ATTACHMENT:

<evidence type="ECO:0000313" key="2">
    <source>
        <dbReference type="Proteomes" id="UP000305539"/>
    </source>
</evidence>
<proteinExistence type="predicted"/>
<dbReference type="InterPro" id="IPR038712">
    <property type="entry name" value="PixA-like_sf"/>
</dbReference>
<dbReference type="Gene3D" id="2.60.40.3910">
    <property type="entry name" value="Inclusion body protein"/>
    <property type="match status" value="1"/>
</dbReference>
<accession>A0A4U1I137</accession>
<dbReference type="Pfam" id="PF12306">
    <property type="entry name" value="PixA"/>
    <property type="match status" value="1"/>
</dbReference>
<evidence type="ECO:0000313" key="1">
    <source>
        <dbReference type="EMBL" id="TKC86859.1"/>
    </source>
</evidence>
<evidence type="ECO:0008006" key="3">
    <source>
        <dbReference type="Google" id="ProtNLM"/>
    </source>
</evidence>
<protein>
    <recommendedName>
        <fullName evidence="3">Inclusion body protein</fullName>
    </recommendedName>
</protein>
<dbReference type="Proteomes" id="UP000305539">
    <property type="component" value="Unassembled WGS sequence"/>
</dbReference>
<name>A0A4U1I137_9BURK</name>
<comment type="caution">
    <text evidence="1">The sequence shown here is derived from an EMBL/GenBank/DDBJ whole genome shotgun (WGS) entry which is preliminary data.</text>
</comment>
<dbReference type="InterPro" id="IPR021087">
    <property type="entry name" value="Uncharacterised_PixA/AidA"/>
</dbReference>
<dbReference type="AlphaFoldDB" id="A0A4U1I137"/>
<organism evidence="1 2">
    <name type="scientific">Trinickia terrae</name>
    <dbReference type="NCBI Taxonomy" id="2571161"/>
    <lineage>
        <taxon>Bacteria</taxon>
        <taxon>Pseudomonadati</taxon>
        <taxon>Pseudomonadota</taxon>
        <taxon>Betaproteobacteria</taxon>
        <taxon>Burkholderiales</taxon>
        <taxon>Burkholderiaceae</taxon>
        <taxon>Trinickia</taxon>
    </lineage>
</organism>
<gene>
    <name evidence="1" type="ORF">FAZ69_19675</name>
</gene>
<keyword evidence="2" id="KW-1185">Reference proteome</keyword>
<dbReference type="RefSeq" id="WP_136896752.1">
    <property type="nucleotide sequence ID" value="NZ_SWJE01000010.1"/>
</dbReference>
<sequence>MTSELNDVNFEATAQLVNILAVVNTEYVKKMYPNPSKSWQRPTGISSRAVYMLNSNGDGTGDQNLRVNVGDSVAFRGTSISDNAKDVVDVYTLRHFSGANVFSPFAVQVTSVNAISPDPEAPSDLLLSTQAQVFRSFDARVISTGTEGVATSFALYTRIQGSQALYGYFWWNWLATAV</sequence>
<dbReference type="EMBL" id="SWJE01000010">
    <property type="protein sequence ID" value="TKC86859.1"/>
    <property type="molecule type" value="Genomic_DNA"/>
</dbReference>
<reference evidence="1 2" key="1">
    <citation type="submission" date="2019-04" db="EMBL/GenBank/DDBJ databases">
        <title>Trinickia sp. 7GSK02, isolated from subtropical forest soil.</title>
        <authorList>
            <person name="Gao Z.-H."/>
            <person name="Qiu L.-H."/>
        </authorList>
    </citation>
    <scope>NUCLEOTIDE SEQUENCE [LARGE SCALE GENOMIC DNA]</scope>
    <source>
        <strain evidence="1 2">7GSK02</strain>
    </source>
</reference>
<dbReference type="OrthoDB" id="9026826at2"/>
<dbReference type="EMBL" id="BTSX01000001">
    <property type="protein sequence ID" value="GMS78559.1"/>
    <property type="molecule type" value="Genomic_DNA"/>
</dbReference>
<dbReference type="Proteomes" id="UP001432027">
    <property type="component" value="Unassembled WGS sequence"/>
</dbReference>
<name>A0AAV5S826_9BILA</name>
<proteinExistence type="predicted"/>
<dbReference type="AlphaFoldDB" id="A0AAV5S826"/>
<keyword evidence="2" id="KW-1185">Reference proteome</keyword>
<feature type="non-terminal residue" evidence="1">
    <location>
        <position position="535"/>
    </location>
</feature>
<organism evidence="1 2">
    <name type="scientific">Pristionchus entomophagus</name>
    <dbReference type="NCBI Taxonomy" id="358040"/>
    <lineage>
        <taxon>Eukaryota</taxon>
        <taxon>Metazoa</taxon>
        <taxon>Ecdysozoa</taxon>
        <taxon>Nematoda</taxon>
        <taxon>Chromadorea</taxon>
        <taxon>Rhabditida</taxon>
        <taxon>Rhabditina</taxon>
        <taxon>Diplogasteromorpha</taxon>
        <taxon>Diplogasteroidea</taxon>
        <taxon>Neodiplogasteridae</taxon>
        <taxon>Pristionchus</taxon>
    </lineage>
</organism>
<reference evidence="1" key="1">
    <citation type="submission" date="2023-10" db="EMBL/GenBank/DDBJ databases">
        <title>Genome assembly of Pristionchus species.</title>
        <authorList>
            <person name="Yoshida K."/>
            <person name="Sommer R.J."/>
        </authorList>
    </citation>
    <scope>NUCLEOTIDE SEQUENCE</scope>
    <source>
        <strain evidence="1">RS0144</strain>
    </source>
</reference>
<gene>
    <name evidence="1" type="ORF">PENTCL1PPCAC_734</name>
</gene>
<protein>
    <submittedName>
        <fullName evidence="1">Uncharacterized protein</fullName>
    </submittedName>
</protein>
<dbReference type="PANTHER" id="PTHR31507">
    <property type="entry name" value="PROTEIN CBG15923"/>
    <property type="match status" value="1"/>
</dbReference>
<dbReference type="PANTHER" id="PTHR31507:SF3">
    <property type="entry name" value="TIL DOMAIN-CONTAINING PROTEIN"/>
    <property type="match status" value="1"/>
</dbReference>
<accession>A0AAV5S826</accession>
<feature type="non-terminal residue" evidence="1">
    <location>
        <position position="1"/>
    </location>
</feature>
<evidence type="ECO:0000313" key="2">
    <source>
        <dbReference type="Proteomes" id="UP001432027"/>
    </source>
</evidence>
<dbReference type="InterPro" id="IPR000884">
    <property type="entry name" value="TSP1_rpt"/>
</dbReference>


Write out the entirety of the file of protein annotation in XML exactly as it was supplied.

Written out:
<evidence type="ECO:0000313" key="2">
    <source>
        <dbReference type="Proteomes" id="UP000305539"/>
    </source>
</evidence>
<proteinExistence type="predicted"/>
<dbReference type="InterPro" id="IPR038712">
    <property type="entry name" value="PixA-like_sf"/>
</dbReference>
<dbReference type="Gene3D" id="2.60.40.3910">
    <property type="entry name" value="Inclusion body protein"/>
    <property type="match status" value="1"/>
</dbReference>
<accession>A0A4U1I137</accession>
<dbReference type="Pfam" id="PF12306">
    <property type="entry name" value="PixA"/>
    <property type="match status" value="1"/>
</dbReference>
<evidence type="ECO:0000313" key="1">
    <source>
        <dbReference type="EMBL" id="TKC86859.1"/>
    </source>
</evidence>
<evidence type="ECO:0008006" key="3">
    <source>
        <dbReference type="Google" id="ProtNLM"/>
    </source>
</evidence>
<protein>
    <recommendedName>
        <fullName evidence="3">Inclusion body protein</fullName>
    </recommendedName>
</protein>
<dbReference type="Proteomes" id="UP000305539">
    <property type="component" value="Unassembled WGS sequence"/>
</dbReference>
<name>A0A4U1I137_9BURK</name>
<comment type="caution">
    <text evidence="1">The sequence shown here is derived from an EMBL/GenBank/DDBJ whole genome shotgun (WGS) entry which is preliminary data.</text>
</comment>
<dbReference type="InterPro" id="IPR021087">
    <property type="entry name" value="Uncharacterised_PixA/AidA"/>
</dbReference>
<dbReference type="AlphaFoldDB" id="A0A4U1I137"/>
<organism evidence="1 2">
    <name type="scientific">Trinickia terrae</name>
    <dbReference type="NCBI Taxonomy" id="2571161"/>
    <lineage>
        <taxon>Bacteria</taxon>
        <taxon>Pseudomonadati</taxon>
        <taxon>Pseudomonadota</taxon>
        <taxon>Betaproteobacteria</taxon>
        <taxon>Burkholderiales</taxon>
        <taxon>Burkholderiaceae</taxon>
        <taxon>Trinickia</taxon>
    </lineage>
</organism>
<gene>
    <name evidence="1" type="ORF">FAZ69_19675</name>
</gene>
<keyword evidence="2" id="KW-1185">Reference proteome</keyword>
<dbReference type="RefSeq" id="WP_136896752.1">
    <property type="nucleotide sequence ID" value="NZ_SWJE01000010.1"/>
</dbReference>
<sequence>MTSELNDVNFEATAQLVNILAVVNTEYVKKMYPNPSKSWQRPTGISSRAVYMLNSNGDGTGDQNLRVNVGDSVAFRGTSISDNAKDVVDVYTLRHFSGANVFSPFAVQVTSVNAISPDPEAPSDLLLSTQAQVFRSFDARVISTGTEGVATSFALYTRIQGSQALYGYFWWNWLATAV</sequence>
<dbReference type="EMBL" id="SWJE01000010">
    <property type="protein sequence ID" value="TKC86859.1"/>
    <property type="molecule type" value="Genomic_DNA"/>
</dbReference>
<reference evidence="1 2" key="1">
    <citation type="submission" date="2019-04" db="EMBL/GenBank/DDBJ databases">
        <title>Trinickia sp. 7GSK02, isolated from subtropical forest soil.</title>
        <authorList>
            <person name="Gao Z.-H."/>
            <person name="Qiu L.-H."/>
        </authorList>
    </citation>
    <scope>NUCLEOTIDE SEQUENCE [LARGE SCALE GENOMIC DNA]</scope>
    <source>
        <strain evidence="1 2">7GSK02</strain>
    </source>
</reference>
<dbReference type="OrthoDB" id="9026826at2"/>
<dbReference type="EMBL" id="BTSX01000001">
    <property type="protein sequence ID" value="GMS78559.1"/>
    <property type="molecule type" value="Genomic_DNA"/>
</dbReference>
<dbReference type="Proteomes" id="UP001432027">
    <property type="component" value="Unassembled WGS sequence"/>
</dbReference>
<name>A0AAV5S826_9BILA</name>
<proteinExistence type="predicted"/>
<dbReference type="AlphaFoldDB" id="A0AAV5S826"/>
<keyword evidence="2" id="KW-1185">Reference proteome</keyword>
<feature type="non-terminal residue" evidence="1">
    <location>
        <position position="535"/>
    </location>
</feature>
<organism evidence="1 2">
    <name type="scientific">Pristionchus entomophagus</name>
    <dbReference type="NCBI Taxonomy" id="358040"/>
    <lineage>
        <taxon>Eukaryota</taxon>
        <taxon>Metazoa</taxon>
        <taxon>Ecdysozoa</taxon>
        <taxon>Nematoda</taxon>
        <taxon>Chromadorea</taxon>
        <taxon>Rhabditida</taxon>
        <taxon>Rhabditina</taxon>
        <taxon>Diplogasteromorpha</taxon>
        <taxon>Diplogasteroidea</taxon>
        <taxon>Neodiplogasteridae</taxon>
        <taxon>Pristionchus</taxon>
    </lineage>
</organism>
<reference evidence="1" key="1">
    <citation type="submission" date="2023-10" db="EMBL/GenBank/DDBJ databases">
        <title>Genome assembly of Pristionchus species.</title>
        <authorList>
            <person name="Yoshida K."/>
            <person name="Sommer R.J."/>
        </authorList>
    </citation>
    <scope>NUCLEOTIDE SEQUENCE</scope>
    <source>
        <strain evidence="1">RS0144</strain>
    </source>
</reference>
<gene>
    <name evidence="1" type="ORF">PENTCL1PPCAC_734</name>
</gene>
<protein>
    <submittedName>
        <fullName evidence="1">Uncharacterized protein</fullName>
    </submittedName>
</protein>
<dbReference type="PANTHER" id="PTHR31507">
    <property type="entry name" value="PROTEIN CBG15923"/>
    <property type="match status" value="1"/>
</dbReference>
<dbReference type="PANTHER" id="PTHR31507:SF3">
    <property type="entry name" value="TIL DOMAIN-CONTAINING PROTEIN"/>
    <property type="match status" value="1"/>
</dbReference>
<accession>A0AAV5S826</accession>
<feature type="non-terminal residue" evidence="1">
    <location>
        <position position="1"/>
    </location>
</feature>
<evidence type="ECO:0000313" key="2">
    <source>
        <dbReference type="Proteomes" id="UP001432027"/>
    </source>
</evidence>
<dbReference type="InterPro" id="IPR000884">
    <property type="entry name" value="TSP1_rpt"/>
</dbReference>